Socio-Economic Profiles of Bangladesh. It surveys the socio-economic features and studies of the macro-economic performance of the economy of Bangladesh within the context of socio-political reality; sectoral development and analysis of the sectors in a general equilibrium framework; agriculture, industry, foreign trade and foreign aid in Bangladesh; financial institutions and monetary management as well as fiscal policy in Bangladesh; technology, human resource development and the long term performance of Bangladesh.
Prerequisite: ECO101, ECO104. 3 credits. 


Economic Development in Asia. Background and analysis of plans and progress toward economic development in Asia; their trends in development; economic characteristics of the area and their significance for economic development.
Prerequisite: ECO101 , ECO104. 3 credits.


Comparative Economic Systems. Definition and characteristics of economic systems; assessment of economic systems; basic features and significant similarities and differences in the development; structure and policies of capitalist, communist, market socialist and Islamic economic systems.
Prerequisite: ECO203, ECO204. 3 credits.


Introduction to Environmental & Natural Resource Economics. This is aimed at exploring and examining human relationship with the environment with special emphasis on Bangladesh. The course surveys the economic, cultural, social, and political aspects of human population dynamics, food resources and hunger, mineral and energy resources, air, land, and water pollution, wilderness and wildlife resources, urban and rural land usage, and toxic waste management from environmental and conservation viewpoints. The course makes recommendations and probes possible solutions to contemporary resource and environmental problems of Bangladesh. Current issues important to the environment are stressed in class projects.
Prerequisite: ECO101. 3 credits.


Intermediate Microeconomic Theory-II. Further topic in the theory of consumer and producer behavior; externalities; game theory; economics of information and uncertainty; general equilibrium; welfare economics and applications.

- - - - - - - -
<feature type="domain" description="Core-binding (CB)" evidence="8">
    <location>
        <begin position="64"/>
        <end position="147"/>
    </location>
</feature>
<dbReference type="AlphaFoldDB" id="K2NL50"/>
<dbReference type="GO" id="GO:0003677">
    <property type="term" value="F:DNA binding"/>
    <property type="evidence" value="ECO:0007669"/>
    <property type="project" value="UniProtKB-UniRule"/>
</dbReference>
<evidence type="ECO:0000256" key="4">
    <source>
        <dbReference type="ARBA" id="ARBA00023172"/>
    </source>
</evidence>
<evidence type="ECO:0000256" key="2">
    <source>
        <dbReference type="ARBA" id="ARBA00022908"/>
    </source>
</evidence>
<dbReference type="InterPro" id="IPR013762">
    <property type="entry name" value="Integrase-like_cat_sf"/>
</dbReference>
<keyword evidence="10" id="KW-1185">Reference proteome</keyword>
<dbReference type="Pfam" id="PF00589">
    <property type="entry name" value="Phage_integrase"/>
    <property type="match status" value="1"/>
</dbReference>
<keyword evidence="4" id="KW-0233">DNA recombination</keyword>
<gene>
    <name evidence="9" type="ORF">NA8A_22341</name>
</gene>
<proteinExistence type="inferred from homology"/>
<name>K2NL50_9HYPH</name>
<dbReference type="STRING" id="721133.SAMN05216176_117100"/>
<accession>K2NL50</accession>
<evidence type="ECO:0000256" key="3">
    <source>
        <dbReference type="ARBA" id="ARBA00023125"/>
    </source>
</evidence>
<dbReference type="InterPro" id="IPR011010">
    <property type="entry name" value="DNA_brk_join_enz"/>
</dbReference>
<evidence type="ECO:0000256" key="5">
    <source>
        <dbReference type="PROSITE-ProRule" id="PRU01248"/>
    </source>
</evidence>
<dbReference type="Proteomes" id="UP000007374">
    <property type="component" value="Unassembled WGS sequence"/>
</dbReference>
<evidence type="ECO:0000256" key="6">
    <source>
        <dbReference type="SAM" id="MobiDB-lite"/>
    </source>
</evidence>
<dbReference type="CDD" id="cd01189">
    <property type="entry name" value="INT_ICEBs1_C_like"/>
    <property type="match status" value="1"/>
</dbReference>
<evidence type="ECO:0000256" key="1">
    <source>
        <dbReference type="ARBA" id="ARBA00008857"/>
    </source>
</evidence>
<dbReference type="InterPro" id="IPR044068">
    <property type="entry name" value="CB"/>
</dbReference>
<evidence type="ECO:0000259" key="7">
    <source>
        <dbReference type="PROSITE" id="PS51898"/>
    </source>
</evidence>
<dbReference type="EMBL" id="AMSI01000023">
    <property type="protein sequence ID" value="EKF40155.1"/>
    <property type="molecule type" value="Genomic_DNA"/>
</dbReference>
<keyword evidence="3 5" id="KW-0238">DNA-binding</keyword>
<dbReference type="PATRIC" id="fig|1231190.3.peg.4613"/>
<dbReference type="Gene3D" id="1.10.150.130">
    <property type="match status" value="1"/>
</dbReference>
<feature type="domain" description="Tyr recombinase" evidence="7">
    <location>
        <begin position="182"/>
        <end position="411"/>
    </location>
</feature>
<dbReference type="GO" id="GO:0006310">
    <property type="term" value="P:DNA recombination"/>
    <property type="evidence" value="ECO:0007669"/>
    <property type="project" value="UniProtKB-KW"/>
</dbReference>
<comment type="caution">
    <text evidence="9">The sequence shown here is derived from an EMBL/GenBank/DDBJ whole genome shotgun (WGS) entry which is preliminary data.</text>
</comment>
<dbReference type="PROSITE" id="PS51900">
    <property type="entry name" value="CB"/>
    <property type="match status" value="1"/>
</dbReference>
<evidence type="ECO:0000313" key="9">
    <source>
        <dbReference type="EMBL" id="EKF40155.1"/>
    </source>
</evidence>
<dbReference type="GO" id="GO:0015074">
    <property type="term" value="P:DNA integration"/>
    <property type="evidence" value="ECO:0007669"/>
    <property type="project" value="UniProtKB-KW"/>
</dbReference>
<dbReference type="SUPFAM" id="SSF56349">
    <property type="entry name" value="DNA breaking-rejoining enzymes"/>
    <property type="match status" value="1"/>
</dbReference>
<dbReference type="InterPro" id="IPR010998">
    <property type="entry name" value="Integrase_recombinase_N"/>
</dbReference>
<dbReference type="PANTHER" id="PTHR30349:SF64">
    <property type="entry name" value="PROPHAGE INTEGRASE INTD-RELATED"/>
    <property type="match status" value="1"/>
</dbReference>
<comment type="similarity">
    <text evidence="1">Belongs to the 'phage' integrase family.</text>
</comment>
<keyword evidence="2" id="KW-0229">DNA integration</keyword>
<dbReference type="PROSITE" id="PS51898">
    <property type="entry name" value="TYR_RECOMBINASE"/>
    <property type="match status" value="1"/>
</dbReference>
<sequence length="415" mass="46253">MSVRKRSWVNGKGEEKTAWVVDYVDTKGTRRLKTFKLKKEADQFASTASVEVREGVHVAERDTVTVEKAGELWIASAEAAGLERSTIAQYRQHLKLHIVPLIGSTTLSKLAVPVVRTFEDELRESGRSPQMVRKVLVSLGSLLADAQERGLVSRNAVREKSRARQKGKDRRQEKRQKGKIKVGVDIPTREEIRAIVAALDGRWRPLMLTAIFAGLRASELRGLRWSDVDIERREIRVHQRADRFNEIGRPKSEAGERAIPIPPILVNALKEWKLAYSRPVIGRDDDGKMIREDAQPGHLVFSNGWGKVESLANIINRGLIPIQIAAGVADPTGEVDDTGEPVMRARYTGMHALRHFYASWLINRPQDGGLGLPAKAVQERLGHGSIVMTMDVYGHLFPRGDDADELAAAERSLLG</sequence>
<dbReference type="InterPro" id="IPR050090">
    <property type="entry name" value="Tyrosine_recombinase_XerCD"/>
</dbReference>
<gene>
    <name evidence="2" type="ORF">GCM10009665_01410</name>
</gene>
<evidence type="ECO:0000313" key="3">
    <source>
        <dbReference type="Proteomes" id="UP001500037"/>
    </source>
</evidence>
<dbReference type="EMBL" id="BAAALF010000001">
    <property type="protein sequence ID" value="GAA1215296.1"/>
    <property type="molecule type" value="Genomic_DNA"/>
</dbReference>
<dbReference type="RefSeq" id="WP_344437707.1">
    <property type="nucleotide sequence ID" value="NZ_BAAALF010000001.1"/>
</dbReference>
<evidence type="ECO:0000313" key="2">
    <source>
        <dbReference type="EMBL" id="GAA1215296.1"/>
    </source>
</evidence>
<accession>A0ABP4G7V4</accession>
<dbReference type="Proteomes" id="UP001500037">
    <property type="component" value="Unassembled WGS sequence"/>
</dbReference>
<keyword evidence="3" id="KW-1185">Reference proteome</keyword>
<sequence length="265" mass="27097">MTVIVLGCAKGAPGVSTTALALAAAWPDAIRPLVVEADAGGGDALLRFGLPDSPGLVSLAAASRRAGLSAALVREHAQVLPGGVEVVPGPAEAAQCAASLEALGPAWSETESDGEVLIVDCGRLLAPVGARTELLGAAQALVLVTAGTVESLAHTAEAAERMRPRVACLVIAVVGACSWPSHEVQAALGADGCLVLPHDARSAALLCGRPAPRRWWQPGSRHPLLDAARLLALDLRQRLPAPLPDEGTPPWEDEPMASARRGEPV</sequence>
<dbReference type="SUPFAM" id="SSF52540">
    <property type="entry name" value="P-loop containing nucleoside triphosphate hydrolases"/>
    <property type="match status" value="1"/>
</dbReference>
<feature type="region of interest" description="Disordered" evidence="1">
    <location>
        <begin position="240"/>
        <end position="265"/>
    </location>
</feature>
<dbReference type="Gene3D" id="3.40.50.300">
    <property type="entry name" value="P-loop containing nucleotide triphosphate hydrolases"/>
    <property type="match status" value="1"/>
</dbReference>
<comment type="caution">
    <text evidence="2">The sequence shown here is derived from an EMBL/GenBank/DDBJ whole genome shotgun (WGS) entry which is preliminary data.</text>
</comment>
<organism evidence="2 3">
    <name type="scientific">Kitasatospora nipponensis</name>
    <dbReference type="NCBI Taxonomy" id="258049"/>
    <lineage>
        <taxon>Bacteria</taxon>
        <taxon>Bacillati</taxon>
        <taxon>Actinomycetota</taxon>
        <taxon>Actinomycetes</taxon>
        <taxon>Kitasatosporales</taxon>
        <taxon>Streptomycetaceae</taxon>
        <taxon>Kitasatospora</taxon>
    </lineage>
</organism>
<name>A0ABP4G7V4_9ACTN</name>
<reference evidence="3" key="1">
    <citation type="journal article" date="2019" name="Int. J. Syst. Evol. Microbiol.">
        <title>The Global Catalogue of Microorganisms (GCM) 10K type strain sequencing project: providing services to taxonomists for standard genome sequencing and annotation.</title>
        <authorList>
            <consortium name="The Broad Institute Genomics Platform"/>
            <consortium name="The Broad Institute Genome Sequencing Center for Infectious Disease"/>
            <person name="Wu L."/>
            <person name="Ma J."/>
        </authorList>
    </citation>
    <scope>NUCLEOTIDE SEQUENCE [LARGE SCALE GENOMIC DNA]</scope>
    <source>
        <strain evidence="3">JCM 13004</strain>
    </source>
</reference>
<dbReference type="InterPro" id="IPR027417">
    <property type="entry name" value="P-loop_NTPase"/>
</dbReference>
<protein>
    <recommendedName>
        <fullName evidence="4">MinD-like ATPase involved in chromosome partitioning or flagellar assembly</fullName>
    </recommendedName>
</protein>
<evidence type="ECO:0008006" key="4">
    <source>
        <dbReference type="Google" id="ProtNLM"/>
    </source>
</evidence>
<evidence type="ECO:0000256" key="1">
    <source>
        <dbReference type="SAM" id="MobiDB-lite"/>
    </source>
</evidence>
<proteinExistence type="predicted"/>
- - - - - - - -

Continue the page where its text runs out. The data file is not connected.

Prerequisite: ECO203, ECO 244. 3 credits.


Intermediate Macroeconomic Theory-II. This course covers topics in macro theory. Topics include neo-classical models, rational expectations models of macro economic analysis including wage theories, basic growth theory, introduction to computable general equilibrium and other topics.
Prerequisite: ECO 134, ECO 204. 3 credits.


Urban Economics. This course explains urban economics that explains location choice of firms and households. This further discusses the changes in the size of the cities and towns, the relationships between economics development and urbanization and the consequences of rapid urbanization especially in developing countries, such as poverty, infrastructure, pollution, growth of slums and ghettos, congestion, etc. This course further discusses the spatial structure and economic structure of the urban areas and its influences on employment and housing. It further deals with different aspects of urban government fiscal system including the economies of intergovernmental grants.
Prerequisite: ECO 101, ECO 104. 3 credits.


Public Finance. Study of the expenditure and financing activities of the government. Topics include fiscal functions; public sector in the economic accounts; normative theory of government (the level and allocation of government expenditures; taxation; optimum structure of major taxes; fiscal policy and stabilization; development finance); positive theory of government (direct democracy; representative democracy; bureaucracy; voter behavior; rent seeking); government and markets; efficiency aspects of public enterprises; and interest-free public finance.